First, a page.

- Once removed, look inside the sensor, and you will see the thin wire right in the middle. Now, take the MAF cleaner and spray it on the wire with three to four quick squirts.
- Let the MAF dry for a couple of minutes, and install it in reverse order. But make sure to install the sensor in the correct orientation. You will see a small arrow on it, which indicates airflow, so make sure the arrow is pointing toward the engine instead of the air filter box.
2. Faulty TPS (Throttle Position Sensor)
The throttle position sensor is essentially a potentiometer attached to the throttle valve. And as you press the gas pedal, the throttle valve opens, moves the potentiometer, and it sends a voltage signal to the ECU.
Now, when the TPS starts to fail, its reaction time will slow, leading to a delay between you pushing the gas pedal and accelerating the car. Also, in the case of the TPS sensor, the car will hesitate every time you open the throttle regardless of driving conditions, be it uphill, downhill, under load, etc.
Moreover, the car could also stall while driving or idling, and newer cars could even experience surging while cruising.
Now there are two different types of TPS sensors. The first is found on older cars, and it’s essentially a standalone unit. However, the TPS is integrated into the electronic throttle body in modern cars. In that case, you need to replace the throttle body, which is more expensive and complicated.
For example, the standalone TPS costs around $10 to $30, while an electronic throttle body costs $100 and $200. Also, the labor for replacing the TPS is between $55 and $69, according to repairpal, while the labor for a standalone TPS is between $87 and $109.
Now, you could replace both yourself, but I would recommend leaving that to the professionals if you don’t have much experience, although I will briefly explain how it’s done.
But before that, you should first check the fault codes to make sure the TPS is faulty, and if you get any of the following, replace it.
How To Replace an Electronic Throttle Body
The biggest issue with replacing the throttle body is that it’s more often than not buried under other components. For example, in some cases, you even have to remove the intake manifold, which is a major job. So, the best thing you can do is check how it’s done on your specific car. But here is what the job essentially looks like.
If you are confident enough to try replacing the throttle body alone, here is a video to help you.
- Locate the throttle body and remove any parts that are in the way, such as intake hoses, plastic covers, etc.
- Unfasten the intake hose on the throttle body and remove it.
- Unplug the throttle body connector.
- Remove any small vacuum hoses that could be attached to the throttle body.
- Now, remove the four bolts holding the throttle body to the intake manifold and remove it.
- Replace the throttle body with a new one and install everything in reverse order.
How To Replace a Standalone TPS
Also, here is Scotty Kilmer demonstrating the whole process.
- The TPS sits on the throttle body, on the opposite side of where the throttle cable attachment is.
- First note, mark or take a photo of how the old TPS is adjusted. The TPS has adjustable bolt holes, and it’s crucial to install the new one in the same position the old one was.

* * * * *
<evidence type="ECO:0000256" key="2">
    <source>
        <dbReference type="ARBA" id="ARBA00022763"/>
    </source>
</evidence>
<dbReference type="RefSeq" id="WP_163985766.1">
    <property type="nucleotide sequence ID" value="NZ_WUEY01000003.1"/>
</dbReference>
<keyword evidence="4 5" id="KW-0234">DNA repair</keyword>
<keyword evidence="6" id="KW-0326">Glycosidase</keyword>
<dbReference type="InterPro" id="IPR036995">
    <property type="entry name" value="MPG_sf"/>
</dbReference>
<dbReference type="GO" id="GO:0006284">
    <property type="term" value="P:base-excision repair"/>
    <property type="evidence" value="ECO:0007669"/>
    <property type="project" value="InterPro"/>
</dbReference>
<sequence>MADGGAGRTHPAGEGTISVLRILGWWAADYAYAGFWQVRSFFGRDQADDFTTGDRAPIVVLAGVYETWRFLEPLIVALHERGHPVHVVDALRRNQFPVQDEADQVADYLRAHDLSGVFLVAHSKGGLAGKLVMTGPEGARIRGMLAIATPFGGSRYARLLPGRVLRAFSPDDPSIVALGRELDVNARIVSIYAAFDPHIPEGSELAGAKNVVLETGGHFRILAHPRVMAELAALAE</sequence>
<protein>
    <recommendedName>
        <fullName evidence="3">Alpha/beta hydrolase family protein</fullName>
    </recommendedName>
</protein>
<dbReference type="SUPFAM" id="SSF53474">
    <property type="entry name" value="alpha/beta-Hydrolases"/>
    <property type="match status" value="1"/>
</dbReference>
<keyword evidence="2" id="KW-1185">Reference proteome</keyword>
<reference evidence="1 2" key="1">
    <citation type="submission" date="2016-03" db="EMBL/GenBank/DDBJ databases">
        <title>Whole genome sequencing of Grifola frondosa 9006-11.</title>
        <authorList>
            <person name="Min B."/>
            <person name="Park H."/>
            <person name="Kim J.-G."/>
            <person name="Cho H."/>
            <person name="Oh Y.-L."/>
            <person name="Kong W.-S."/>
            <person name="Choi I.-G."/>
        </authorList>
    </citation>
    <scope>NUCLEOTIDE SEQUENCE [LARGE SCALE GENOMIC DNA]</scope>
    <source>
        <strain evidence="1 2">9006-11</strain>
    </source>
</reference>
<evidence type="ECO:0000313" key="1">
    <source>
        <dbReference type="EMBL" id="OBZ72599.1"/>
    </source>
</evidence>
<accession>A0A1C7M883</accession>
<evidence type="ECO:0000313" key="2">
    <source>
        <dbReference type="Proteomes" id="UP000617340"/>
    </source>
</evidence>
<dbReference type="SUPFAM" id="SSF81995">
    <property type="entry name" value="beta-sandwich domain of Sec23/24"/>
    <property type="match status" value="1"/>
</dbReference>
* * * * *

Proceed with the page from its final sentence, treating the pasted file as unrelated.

- Unplug the TPS connector.
- Unfasten the two bolts holding it and remove the TPS.
- Install a new TPS sensor and adjust it like the old one.
3. Worn-Out spark plugs
Bad sparkplugs are somewhat difficult to diagnose because they don’t have any specific fault codes other than the standard misfire ones. Still, suppose you notice other symptoms like rough idle, difficulty starting the engine, and especially the car vibrating or shaking when trying to accelerate or while cruising. In that case, chances are the sparkplugs are worn out.
So, if you notice these symptoms, you don’t get any fault codes, and you have done more than 30,000 miles since you last replaced them, then sparkplugs are a good place to start. First of all, they should be replaced every 30,000 miles, plus they are fairly inexpensive, and you can replace them at home.
Lastly, the most common fault code for spark plugs is a P0300 which means a random misfire.
How To Replace Sparkplugs
- First, you need a correct-size spark plug socket. These are deeper than the standard sockets but are usually included in socket wrench sets.
- Then, open the hood and remove any plastic covers that might be over the spark plugs.
- Now, unplug the first sparkplug lead, remove the old sparkplug and replace it with a new one. After that, plug the sparkplug lead back on.
- Now, repeat the process on all sparkplugs, replacing them one at a time to avoid mixing up the sparkplug leads.
Even though it’s one of the easiest automotive DIY jobs, a video always helps if it’s your first time doing it.
4. Failing Ignition Coil (Coil-on-Plug)
The coil-on-plug ignition coils sit on top of the sparkplugs, replacing the old sparkplug leads and the ignition distributor. The job of these ignition coils is to fire the sparkplugs when the ECU commands and to increase the input voltage.
Now, these ignition coils almost always fail intermittently, and they stop working only when the engine is under load, such as when you accelerate, drive uphill, or tow a heavy load.